Appeal from an order of the Supreme Court, Orleans County (James P. Punch, A.J.), entered November 18, 2011.
Released on March 22, 2013
Appellate Division, Fourth Department
Published by New York State Law Reporting Bureau pursuant to Judiciary Law § 431.
This opinion is uncorrected and subject to revision before publication in the Official Reports.
PRESENT: SMITH, J.P., FAHEY, SCONIERS, VALENTINO, AND WHALEN, JJ.
The order, inter alia, denied those parts of the motion of plaintiffs for summary judgment on the issues of proximate cause, serious injury and ownership of the vehicle.
It is hereby ORDERED that the order so appealed from is unanimously modified on the law by granting those
parts of the motion for summary judgment on the issues of serious injury and ownership of the vehicle, and as
modified the order is affirmed without costs.
Memorandum: In this personal injury action arising from a one-vehicle accident in which the vehicle struck a tree, plaintiffs appeal from an order that, inter alia, denied those parts of their motion for summary judgment on the issues of proximate cause, serious injury, and defendant Philip S. Myers' ownership of the vehicle. Plaintiffs' daughter was a passenger in the vehicle, which was driven by defendant Andrew J. Herring and allegedly purchased by Herring from Myers. It is undisputed that, at the time of the accident, the license plates issued to Myers remained on the vehicle, with Myers' permission.
Plaintiffs met their burden with respect to the issue of serious injury by submitting the sworn report of a medical expert establishing that their daughter sustained sacral fractures as well as an L3 endplate fracture as a result of the accident, inasmuch as "[a] serious injury is defined in relevant part as a fracture" (Boorman v Bowhers, 27 AD3d 1058, 1059; see Insurance Law § 5102 [d]; Hillman v Eick, 8 AD3d 989, 991). Herring did not oppose the motion, and Myers failed to raise a triable issue of fact in opposition (see generally Zuckerman v City of New York, 49 NY2d 557, 562). Thus, we conclude that Supreme Court erred in denying that part of plaintiffs' motion, and we modify the order accordingly.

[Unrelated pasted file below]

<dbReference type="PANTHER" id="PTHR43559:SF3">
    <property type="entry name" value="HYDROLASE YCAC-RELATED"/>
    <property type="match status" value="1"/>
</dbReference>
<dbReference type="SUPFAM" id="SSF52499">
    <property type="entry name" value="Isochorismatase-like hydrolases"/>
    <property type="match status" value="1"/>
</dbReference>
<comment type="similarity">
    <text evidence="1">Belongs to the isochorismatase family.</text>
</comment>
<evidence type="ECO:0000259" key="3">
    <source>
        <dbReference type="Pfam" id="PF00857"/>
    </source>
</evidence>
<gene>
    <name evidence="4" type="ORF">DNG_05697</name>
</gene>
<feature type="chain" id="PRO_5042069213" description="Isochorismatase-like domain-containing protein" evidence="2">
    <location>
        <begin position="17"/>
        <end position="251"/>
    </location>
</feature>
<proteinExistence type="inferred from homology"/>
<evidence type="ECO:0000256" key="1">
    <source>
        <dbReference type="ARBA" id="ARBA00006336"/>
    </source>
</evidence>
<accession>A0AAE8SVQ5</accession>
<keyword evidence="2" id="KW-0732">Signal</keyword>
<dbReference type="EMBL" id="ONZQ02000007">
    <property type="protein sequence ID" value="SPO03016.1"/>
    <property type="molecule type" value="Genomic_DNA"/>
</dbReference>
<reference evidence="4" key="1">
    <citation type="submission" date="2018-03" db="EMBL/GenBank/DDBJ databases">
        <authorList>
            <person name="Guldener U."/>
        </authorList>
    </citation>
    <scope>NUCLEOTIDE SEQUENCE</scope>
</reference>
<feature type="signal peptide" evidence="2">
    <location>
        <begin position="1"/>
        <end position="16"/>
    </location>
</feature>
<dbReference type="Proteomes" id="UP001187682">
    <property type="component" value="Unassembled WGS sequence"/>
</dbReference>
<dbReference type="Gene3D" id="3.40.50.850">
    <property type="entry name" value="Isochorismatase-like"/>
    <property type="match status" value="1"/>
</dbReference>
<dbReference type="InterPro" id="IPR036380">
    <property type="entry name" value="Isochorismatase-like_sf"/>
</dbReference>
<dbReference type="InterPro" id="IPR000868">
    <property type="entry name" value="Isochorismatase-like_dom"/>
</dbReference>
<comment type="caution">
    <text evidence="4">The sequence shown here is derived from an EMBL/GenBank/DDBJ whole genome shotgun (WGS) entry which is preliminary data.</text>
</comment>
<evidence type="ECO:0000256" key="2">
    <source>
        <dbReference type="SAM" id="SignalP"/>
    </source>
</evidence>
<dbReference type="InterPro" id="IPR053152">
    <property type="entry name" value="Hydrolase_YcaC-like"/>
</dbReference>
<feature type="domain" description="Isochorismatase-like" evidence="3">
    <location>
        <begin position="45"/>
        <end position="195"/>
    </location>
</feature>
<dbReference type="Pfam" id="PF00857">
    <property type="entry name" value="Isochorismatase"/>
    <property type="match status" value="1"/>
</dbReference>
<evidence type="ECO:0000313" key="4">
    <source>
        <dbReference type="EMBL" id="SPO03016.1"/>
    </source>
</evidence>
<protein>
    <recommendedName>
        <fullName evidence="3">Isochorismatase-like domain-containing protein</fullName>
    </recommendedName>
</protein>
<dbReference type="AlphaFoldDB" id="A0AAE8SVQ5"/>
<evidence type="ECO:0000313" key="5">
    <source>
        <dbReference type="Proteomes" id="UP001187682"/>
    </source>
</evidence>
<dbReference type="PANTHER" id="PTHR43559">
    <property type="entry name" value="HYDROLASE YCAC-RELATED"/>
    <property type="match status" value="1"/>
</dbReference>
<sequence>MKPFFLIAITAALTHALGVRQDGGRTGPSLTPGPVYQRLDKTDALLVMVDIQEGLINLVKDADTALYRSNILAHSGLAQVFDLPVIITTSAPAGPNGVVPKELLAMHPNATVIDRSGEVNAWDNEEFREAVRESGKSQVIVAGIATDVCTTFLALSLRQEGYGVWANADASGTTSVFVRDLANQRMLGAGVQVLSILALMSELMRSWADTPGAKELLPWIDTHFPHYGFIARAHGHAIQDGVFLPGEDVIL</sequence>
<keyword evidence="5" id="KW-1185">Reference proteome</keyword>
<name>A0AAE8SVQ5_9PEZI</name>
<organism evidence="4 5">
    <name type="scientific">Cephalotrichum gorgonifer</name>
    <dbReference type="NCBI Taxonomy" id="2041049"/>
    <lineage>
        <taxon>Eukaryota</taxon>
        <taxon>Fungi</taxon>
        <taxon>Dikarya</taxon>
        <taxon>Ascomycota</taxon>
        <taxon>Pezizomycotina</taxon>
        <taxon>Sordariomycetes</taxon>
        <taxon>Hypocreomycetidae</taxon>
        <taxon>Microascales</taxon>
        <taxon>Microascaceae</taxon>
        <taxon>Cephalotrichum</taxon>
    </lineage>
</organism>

With respect to the issue of ownership, we note that, pursuant to Vehicle and Traffic Law § 420 (1), "[u]pon the transfer of ownership . . . of a motor vehicle . . . , its registration shall expire; and the seller . . . shall remove the number plates from the vehicle." Consequently, "[a] registered owner who transfers a vehicle without removing the license plates is estopped as against an injured third party from denying ownership" (Dairylea Coop. v Rossal, 64 NY2d 1, 10; see Phoenix Ins. Co. v Guthiel, 2 NY2d 584, 587-588; Nelson v Alonge, 286 App Div 921, 921). Inasmuch as Myers admittedly left his license plates on the vehicle after purportedly transferring ownership to Herring, Myers is estopped from denying ownership of the vehicle as against plaintiffs. The court therefore erred in denying that part of plaintiffs' motion seeking summary judgment on the issue of Myers' ownership of the vehicle, and we further modify the order accordingly.
We have considered plaintiffs' remaining contentions and conclude that they are without merit.
Frances E. Cafarell Clerk of ...